Don’t buy green
Recent highlights from the Ideas blog
Two articles this week suggest that buying “green” products like fluorescent bulbs and recycled plastic toys can be counterproductive. In Slate, Ideas contributing writer Rebecca Tuhus-Dubrow discusses social-science research that has explored the effects of such small actions on our psyches. Studies have found that the warm glow of self-satisfaction they produce leads us to relax our ethical standards in other areas of our lives.
In The Washington Post’s Outlook section, meanwhile, Mike Tidwell, executive director of the Chesapeake Climate Action Network, makes the more familiar case that small-scale individual acts are no substitute for large-scale public policy. He goes so far, however, as to propose that December be declared National Green-Free Month:
“Instead of continuing our faddish and counterproductive emphasis on small, voluntary actions,” he writes, “we should follow the example of Americans during past moral crises and work toward large-scale change. The country’s last real moral and social revolution was set in motion by the civil rights movement. And in the 1960s, civil rights activists didn’t ask bigoted Southern governors and sheriffs to consider ‘10 Ways to Go Integrated’ at their convenience.”
Use the energy you might have spent on green consumerism to call your political representatives instead, he suggests: “Demand a carbon-cap bill that mandates the number 350. That’s the level of carbon pollution scientists say we must limit ourselves to: 350 parts per million of CO2 in the air.”
Faster than a speeding bullet, scored more runs (2,295) and stole more bases (1,406) than any player in history, combined power, plate discipline, flair and an uncanny ability to electrify crowds.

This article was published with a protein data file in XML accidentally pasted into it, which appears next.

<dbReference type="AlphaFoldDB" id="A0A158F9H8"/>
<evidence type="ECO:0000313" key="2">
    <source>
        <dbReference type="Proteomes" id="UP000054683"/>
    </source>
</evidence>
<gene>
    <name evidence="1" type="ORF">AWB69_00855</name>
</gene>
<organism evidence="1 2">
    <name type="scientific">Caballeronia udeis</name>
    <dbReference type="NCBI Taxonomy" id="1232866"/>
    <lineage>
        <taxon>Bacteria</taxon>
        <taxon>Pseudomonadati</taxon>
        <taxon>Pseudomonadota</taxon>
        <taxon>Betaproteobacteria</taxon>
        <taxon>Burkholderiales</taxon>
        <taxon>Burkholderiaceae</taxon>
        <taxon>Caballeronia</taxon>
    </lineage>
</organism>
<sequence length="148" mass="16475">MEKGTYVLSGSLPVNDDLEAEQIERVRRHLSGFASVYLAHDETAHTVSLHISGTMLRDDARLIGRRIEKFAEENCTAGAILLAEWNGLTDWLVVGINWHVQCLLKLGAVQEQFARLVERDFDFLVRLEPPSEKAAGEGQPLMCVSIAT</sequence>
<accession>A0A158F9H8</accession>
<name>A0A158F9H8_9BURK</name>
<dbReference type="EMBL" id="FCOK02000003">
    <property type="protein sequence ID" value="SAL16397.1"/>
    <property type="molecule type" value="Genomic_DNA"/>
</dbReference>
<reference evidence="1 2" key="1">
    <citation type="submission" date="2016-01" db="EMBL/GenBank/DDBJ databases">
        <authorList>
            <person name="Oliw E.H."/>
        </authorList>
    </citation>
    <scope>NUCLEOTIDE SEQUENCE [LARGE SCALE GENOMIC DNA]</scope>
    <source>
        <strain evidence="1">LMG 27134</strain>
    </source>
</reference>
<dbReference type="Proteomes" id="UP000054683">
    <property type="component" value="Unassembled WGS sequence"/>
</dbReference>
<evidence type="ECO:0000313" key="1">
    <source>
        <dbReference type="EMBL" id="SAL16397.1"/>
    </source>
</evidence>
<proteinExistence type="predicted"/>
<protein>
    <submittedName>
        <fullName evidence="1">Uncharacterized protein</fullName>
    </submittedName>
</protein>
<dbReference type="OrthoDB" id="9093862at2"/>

Cliche aside (“speeding bullet”? really?), the blogger notes that the text doesn’t say Henderson was faster than any other player in history, but than any player, period. Which would include Rickey Henderson.
“You can think of that as an editing error if you like,” observes the blogger, “but I prefer to think of it as a metaphysical conundrum. If God is omnipotent, is He able to create a stone so heavy that He cannot lift it?”
“How fast is Rickey? Rickey is so fast that he can steal more bases than Rickey. (And nobody steals more bases than Rickey.)
But then there’s the intellectual-property angle. Though the San Francisco-based company has helped bring attention to the work of a number of contemporary designers, it’s also been dogged by charges that it commissions knockoffs of acclaimed (by design-world standards) pieces. Two companies, the New York furniture-maker Heller and Minneapolis-based design firm Blu Dot, have sued DWR over the practice. But legal protection for furniture design is hard to come by. By changing details, DWR can always claim that it has improved a given product.
One example is the Sussex credenza, by the British designer Terence Woodgate - inspired, Woodgate says, by a clapboard-covered fisherman’s shack and once a big seller for DWR. Now the company offers, in its stead, the Dover credenza, which is credited to the DWR Design Studio.
“At least a dozen of the company’s current offerings are essentially unauthorized reproductions of a foreign design,” writes Fast Company’s Jeff Chu.
Christopher Shea is a weekly columnist for Ideas. He can be reached at firstname.lastname@example.org.